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Old 09-24-2018, 07:58 PM   #55
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The fact is if you have a documented vessel the US Coast Guard holds your title and state registration is not required unless you exceed the state minimum stay requirements.

.
Not true at all. Most states require registration and the minimum stay in most only applies if they are registered in another state. Bring a boat that is not registered in any state into Florida and they'll see no sticker and immediately expect you to have it registered in FL.

The 60 and 90 day exemptions are very specific and very clear that they only apply if the boat is registered elsewhere.
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Old 09-24-2018, 08:17 PM   #56
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Thanks for clarification. The boat does not reside in FL.
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Old 09-24-2018, 08:18 PM   #57
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Thanks for clarification. The boat does not reside in FL.
Same rule in most states.
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Old 09-24-2018, 08:25 PM   #58
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I sold my documented, Florida-registered trawler to a Texan who promptly got underway for Galveston. We both signed the USCG doc transfer form and had it notarized, and I signed the FL registration just like you do the pink slip for a car. He had his insurance lined up. All this, including survey took 56 hours start to finish. Then poof, it was gone and he dealt with Texas and I had nothing more to do with Florida until a week later when I bought this hole in the wawa. Find a for-sale-by-owner boat for simplicity.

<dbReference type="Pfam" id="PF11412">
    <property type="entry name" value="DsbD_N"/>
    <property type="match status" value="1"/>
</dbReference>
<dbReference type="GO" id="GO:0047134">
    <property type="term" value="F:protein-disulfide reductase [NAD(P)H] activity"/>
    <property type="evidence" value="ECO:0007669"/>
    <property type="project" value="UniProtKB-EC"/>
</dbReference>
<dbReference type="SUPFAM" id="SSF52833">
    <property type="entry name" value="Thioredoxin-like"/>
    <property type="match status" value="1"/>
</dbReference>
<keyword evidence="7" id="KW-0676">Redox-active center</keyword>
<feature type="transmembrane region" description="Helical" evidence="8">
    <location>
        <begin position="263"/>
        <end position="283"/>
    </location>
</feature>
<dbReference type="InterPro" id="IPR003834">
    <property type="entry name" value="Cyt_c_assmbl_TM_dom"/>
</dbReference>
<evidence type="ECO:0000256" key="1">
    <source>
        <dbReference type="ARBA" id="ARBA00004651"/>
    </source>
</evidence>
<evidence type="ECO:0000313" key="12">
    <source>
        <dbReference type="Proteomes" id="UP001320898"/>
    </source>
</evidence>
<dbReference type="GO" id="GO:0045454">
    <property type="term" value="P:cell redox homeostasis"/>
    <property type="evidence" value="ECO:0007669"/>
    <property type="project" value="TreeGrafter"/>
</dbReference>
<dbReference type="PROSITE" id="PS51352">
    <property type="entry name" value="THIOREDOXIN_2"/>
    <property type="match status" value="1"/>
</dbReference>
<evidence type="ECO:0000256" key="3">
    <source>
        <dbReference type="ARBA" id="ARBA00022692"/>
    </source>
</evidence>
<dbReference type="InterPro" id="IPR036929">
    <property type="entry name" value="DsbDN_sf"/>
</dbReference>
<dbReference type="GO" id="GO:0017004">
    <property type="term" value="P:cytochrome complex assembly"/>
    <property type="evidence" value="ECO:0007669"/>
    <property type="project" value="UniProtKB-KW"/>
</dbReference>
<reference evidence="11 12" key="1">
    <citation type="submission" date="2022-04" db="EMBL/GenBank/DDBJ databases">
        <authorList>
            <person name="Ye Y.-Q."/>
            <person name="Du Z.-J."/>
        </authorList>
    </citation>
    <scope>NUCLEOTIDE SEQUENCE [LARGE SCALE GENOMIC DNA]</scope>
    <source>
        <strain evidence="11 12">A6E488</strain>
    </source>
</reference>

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Old 09-24-2018, 11:03 PM   #59
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I agree, not slapping ugly numbers on the bow is a major point for me
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Old 09-25-2018, 05:53 AM   #60
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Steve, I'm dealing with a similar situation though I bought my boat in a different state and was thinking of visiting Florida. You're smart to ask ahead of time, especially if you have the flexibility to choose between those three states.
I've been reading FL laws and of those three you should check but I think FL now has a 6% boat sales tax with a cap at $18,000, not to mention a potential county or local tax. Its possible SC or GA could be a better deal, it's best to search their respective departments of revenue. The point is if you have the option to pay the sales tax in another state, it could mean a difference of thousands of dollars.
You don't have to pay FL tax if you indicate to FL you intend to leave the state, but for the initial purchase, I think you have to leave FL within 30 days.
I did the USCG documentation but later I wanted to cruise through FL waters and I read that in order to be allowed to "visit" FL for up to 90 days, FL expects you to have a state registration from another state.
the 90-day period is mentioned under exemptions at this FL HSMV site.

One more factor for you is insurance. Several marine insurance companies are interested whether you will be below a certain latitude during hurricane season. Often this latitude is around Brunswick but it varies. This could be another way to save $ depending on where you decide to keep it.
Purchased our boat in FL last Dec. You are right about FL sales tax ...6% capped at $18,000. Broker got us. 90 day permit which could be renewed for a another 90 days. Move the boat to SC our home state and paid $500 for sales tax. SC property taxes can be a heavy hit.